Trevor is a puppeteer with frightening sensibilities. His act consisted of grotesque, malformed, (usually black) puppets dancing in a deviant scene, performing lewd sexual acts while old jazz songs play in the nether recess of a boombox. The whole production seeped weirdness, bordered on disturbing, and with enough squinting could only be considered ironically entertaining. (As entertaining as Tommy Wiseau’s The Room). It also took more than 5 minutes to complete due to its set up time, it took energy away from the crowd, and sometimes would occur more than once a show.
Trevor was Travis’ friend, Travis liked it, Tony tolerated it but eventually the matter of sideshow distractions and stand up status quo came to blows. These blows manifested in verbal jousting and everything: the insults, the weary well drinks, the giggling on couches and the disturbia all collaborated to the uniqueness of 800 Larkin.
The room was my first taste of real late night open-mic shows. Tony always encourages the comedians at the Brainwash to go to other open-mics: “Because not every place is like this… most places don’t give a shit about you jack!” The 800 atmosphere was very junkyard Neil Perth: There’s a pulse but a general sense of apathy. It was the medium room between the Brainwash and showcases at Bruno’s or Medrone. The time spent at open-mics like 800 are priceless, much like bench-pressing over your max. It feels impossible but it’s building through destruction. The crushing nature of the typical open-mic can be seen in lines: lines on paper, lines on faces, lines on mirrors, lines through jokes, lines, lines, lines.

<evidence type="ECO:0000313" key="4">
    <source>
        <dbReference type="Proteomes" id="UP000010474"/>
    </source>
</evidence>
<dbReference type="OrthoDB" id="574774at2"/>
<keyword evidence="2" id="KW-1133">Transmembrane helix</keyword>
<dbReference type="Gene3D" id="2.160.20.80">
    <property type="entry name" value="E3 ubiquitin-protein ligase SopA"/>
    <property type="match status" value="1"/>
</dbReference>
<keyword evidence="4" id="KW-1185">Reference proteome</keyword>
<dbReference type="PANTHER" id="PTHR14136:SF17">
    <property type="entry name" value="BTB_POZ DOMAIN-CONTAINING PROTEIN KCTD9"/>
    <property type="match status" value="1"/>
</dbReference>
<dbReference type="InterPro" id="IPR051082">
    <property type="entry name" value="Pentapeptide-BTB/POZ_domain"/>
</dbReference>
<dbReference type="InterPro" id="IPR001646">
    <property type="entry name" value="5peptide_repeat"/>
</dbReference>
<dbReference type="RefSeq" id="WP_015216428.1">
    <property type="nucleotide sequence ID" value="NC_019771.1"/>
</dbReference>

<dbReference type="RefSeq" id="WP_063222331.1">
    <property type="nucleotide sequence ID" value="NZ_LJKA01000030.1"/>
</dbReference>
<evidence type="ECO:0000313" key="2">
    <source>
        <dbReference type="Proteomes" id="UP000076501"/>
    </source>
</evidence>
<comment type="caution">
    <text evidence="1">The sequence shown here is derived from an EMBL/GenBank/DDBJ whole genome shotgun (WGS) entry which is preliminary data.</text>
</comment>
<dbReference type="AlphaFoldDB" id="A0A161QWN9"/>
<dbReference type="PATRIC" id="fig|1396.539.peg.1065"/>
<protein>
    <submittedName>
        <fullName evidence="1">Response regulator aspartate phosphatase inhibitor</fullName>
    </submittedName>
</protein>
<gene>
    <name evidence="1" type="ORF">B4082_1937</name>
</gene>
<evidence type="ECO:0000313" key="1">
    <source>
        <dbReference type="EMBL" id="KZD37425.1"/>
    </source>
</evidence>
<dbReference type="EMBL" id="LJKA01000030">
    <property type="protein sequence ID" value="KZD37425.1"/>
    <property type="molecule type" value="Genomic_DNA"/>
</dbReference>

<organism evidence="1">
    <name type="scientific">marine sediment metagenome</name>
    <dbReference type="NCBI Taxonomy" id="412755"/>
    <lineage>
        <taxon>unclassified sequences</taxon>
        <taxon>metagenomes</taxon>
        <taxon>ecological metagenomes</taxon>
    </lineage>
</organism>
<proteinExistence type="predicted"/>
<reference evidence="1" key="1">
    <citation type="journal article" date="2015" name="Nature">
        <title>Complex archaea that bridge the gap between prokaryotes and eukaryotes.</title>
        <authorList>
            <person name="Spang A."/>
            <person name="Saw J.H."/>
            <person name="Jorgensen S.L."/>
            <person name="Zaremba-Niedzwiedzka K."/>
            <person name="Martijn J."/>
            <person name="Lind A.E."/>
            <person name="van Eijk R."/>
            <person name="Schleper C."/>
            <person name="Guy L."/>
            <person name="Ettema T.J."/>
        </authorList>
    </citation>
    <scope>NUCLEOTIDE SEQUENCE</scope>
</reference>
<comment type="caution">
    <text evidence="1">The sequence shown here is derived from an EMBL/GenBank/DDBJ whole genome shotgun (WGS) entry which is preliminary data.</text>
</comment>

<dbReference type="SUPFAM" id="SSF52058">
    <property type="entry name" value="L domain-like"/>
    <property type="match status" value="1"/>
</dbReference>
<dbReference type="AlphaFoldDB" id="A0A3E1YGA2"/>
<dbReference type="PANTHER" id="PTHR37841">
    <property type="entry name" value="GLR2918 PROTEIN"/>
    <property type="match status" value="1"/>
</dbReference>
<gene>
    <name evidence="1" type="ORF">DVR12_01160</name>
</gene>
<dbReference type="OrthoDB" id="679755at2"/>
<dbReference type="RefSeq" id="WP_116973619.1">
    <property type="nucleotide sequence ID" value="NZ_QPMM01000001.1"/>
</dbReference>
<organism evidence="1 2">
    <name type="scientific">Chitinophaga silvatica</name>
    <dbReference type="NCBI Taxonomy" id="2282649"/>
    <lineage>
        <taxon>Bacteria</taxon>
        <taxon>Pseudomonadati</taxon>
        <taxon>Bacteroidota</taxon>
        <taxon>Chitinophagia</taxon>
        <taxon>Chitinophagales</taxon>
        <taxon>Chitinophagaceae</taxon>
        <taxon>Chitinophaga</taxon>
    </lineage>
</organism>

It was also my introduction to the deep talent pool in SF Comedy. 800 didn’t even have all the headliners or East Bay residents stopping through but regardless, the talent on any given night was immense: Greg Edwards, Conrad Roth, Donny Divanian, Cameron Edmonson, Nicole Calasich, Colleen Watson, David Wiswell, Will Hatcher, Mimi Vilmenay, Melanie O’Brien and others. Legitimately funny people who daily hone their craft in front of dead or invisible crowds. Very deserving talent without a shred of appreciation.